Sunderland Point – a revisit and some interesting history

My Monday walk this week features a second visit to Sunderland Point, undertaken one day last week only nine days after my first visit there. It had been low tide on the first occasion and with glorious weather I got some lovely photos but I wanted to get some shots at high tide, also since my first visit I’d found some information on a few of the buildings in the village which I wanted to check out. High tide on May 21st worked out just right, it was soon after mid-day and with more lovely sunny weather it was an opportunity not to be missed. Of course the high tide also meant that the causeway to Sunderland Point was cut off, so instead of going through Overton village I had to drive round the country lanes to Middleton sands and park in a designated spot above the high water line at a place known as Potts Corner, then walk the mile or so to Sunderland village.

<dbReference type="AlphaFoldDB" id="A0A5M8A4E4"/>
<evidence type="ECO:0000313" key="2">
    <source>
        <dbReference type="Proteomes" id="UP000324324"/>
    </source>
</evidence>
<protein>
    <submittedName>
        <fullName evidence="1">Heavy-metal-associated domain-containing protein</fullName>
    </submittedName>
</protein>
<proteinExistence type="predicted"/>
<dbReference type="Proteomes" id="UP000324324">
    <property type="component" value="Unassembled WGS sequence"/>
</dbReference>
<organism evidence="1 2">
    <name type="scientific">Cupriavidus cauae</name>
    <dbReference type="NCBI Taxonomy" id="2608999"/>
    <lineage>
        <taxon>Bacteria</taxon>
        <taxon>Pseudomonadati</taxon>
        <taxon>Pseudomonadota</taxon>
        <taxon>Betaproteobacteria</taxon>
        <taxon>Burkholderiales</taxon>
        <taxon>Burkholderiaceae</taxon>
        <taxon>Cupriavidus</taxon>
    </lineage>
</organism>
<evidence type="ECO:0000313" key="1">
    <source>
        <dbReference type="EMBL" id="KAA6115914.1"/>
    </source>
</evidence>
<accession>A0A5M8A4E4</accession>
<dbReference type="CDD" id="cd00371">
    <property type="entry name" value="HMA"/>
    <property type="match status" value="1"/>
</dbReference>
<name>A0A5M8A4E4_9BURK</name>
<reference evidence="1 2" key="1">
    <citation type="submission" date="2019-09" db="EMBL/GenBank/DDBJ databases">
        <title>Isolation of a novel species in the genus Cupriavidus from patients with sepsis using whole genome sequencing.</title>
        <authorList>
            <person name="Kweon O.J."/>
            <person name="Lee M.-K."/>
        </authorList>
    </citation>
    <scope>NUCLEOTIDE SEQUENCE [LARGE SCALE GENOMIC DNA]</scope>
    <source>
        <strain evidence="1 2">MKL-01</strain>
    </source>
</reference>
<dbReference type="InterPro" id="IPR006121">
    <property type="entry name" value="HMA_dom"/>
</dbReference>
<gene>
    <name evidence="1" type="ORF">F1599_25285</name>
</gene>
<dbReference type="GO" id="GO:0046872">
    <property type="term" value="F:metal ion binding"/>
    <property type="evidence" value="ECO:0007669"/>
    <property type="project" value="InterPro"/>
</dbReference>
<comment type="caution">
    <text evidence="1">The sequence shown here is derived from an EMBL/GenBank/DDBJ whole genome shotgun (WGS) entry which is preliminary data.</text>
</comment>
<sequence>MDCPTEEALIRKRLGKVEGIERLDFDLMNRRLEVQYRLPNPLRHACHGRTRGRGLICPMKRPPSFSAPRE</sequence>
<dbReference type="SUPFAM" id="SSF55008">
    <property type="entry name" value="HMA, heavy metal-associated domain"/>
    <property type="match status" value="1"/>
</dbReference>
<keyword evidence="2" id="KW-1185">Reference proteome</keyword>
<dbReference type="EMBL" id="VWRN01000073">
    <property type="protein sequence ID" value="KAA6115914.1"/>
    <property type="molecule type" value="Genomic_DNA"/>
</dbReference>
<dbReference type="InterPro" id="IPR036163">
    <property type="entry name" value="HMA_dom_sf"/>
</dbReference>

The car park at Potts Corner was certainly in a fairly remote spot with nothing but wet sands stretching northwards, and to the south a vast expanse of salt marsh where a large herd of cattle grazed, although there was a static caravan site close by. A wide roughly-gravelled and pot-holed track led some distance from the car park to a farm up on my left then a rough path took me along the edge of the salt marsh. Not only was this place very remote it was also very windy and annoyingly my hair kept blowing across my face; I needed something to tie it back, and just as the thought crossed my mind I found the very thing – a length of bright pink bailer twine tied round a chunk of tree trunk lying on the ground. The twine was clean so I untied it, doubled it up and used it to fasten my hair into a pony tail – sorted!